I learned a secret yesterday. I learned how to throw a KA-BAR knife straight down and get it to stick in the ground.
The secret? You don’t throw it; you release it. The dark steel impels itself smoothly downward. Some ancient heavy metal genetic navigation system guides the two-edged blade into the belly of the deer hoof and turkey foot softened earth.
I stare at it, mesmerized, unaccountably pleased that I have learned this boy trick. I pick it up again and smoothly slit the seam of a fiftypound bag of dry corn. Hard, golden kernels spill noisily into the barrel feeder.
My husband, Buck, hoists another bag from the tailgate of the black pickup truck. He perches it on the edge of the rusting green barrel. The barrel wants to twist on the braided metal cable that holds it suspended just low enough for us to fill. It holds four
bags; 200 pounds of corn.
One time, after cutting a bag open and steadying it on the metal rim of the barrel, I forget the secret I have learned, and throw the KA-BAR toward the ground, putting a little force and spin on it. It bounces off the ground and lies there; flat, exposed. I am disgusted with myself. It takes a certain abdication of ego to just let the knife fall.
When the barrel is full, Buck secures the square sheet metal lid with a frayed bungee cord. He sets the timer and tests it. I take several steps back to stand on the perimeter. The battery fires up and a shower of corn slings from a small propeller attached to a hole in the bottom of the barrel. A penumbra of ochre dust hangs in the air.
I move in close again to take hold of the barrel to keep it from twisting while Buck winches it back to the top of the feeder tripod. Soon, it is too high for me to touch and I move backward quickly to get myself into a zone of safety in case the rusty barrelbreaks open, the winch fails, or the tripod collapses.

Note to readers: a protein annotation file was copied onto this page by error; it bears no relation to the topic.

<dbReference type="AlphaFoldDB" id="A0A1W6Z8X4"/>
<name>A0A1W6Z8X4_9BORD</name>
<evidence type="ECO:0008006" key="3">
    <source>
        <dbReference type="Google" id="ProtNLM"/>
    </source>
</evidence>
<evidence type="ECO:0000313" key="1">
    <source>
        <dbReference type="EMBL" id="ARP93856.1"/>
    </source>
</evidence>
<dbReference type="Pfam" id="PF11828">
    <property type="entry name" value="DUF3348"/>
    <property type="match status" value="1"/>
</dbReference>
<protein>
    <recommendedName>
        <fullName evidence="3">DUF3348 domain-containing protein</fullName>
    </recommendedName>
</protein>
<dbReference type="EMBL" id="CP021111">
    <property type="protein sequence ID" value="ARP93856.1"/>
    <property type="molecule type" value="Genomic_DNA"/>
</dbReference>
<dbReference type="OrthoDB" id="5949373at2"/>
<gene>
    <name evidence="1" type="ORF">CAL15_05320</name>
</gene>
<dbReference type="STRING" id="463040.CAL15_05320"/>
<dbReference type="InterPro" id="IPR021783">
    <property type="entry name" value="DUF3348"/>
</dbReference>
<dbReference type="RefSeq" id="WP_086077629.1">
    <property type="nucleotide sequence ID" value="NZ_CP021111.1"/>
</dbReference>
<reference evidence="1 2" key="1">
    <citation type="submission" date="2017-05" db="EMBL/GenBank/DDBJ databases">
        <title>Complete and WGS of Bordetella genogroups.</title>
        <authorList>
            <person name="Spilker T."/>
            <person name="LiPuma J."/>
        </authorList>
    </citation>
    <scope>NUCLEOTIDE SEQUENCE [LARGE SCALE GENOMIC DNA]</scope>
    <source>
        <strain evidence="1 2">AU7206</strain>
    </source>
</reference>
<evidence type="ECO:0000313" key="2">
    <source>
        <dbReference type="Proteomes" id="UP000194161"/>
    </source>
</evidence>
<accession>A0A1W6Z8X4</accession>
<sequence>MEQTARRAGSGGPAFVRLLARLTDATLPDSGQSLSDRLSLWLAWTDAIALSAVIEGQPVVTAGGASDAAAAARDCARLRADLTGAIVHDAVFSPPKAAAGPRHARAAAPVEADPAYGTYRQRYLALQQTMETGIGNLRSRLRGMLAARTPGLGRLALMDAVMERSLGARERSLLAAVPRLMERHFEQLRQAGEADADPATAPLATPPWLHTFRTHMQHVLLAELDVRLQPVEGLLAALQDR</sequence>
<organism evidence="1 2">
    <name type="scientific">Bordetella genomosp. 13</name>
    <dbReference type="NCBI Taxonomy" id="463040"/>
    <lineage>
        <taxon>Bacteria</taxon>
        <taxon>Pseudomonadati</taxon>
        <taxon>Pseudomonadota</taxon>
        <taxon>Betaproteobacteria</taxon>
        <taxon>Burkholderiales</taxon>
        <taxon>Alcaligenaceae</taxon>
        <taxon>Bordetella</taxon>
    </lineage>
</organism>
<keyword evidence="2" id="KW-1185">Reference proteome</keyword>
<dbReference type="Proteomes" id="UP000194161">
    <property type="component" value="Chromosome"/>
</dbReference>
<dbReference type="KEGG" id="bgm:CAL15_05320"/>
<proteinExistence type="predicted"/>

I get into the cab of the truck, hang my legs over the side and smack the lug soles of my boots together to shake off any residual dirt, then power down my window and hang my head out like a dog for the short ride back to the house. I turn at the feel of my husband’s hand giving my thigh an “atta-boy” pat.
He gives me a proud thumbs-up. “I’ve never seen a city woman who could throw a knife like that.”
Elizabeth Westmark‘s essays have appeared in Brevity, Prick of the Spindle, Girls with Insurance, The Binnacle Ultra-Short 2009, Camroc Press Review, and Dead Mule, among others. She writes from her home in a Longleaf pine preserve near Pensacola, Florida, where she is working on her first novel. It’s a coming of age story, wrapped in a romance, inside a secret, dipped in danger & deep-fried by a Cat 5 Hurricane.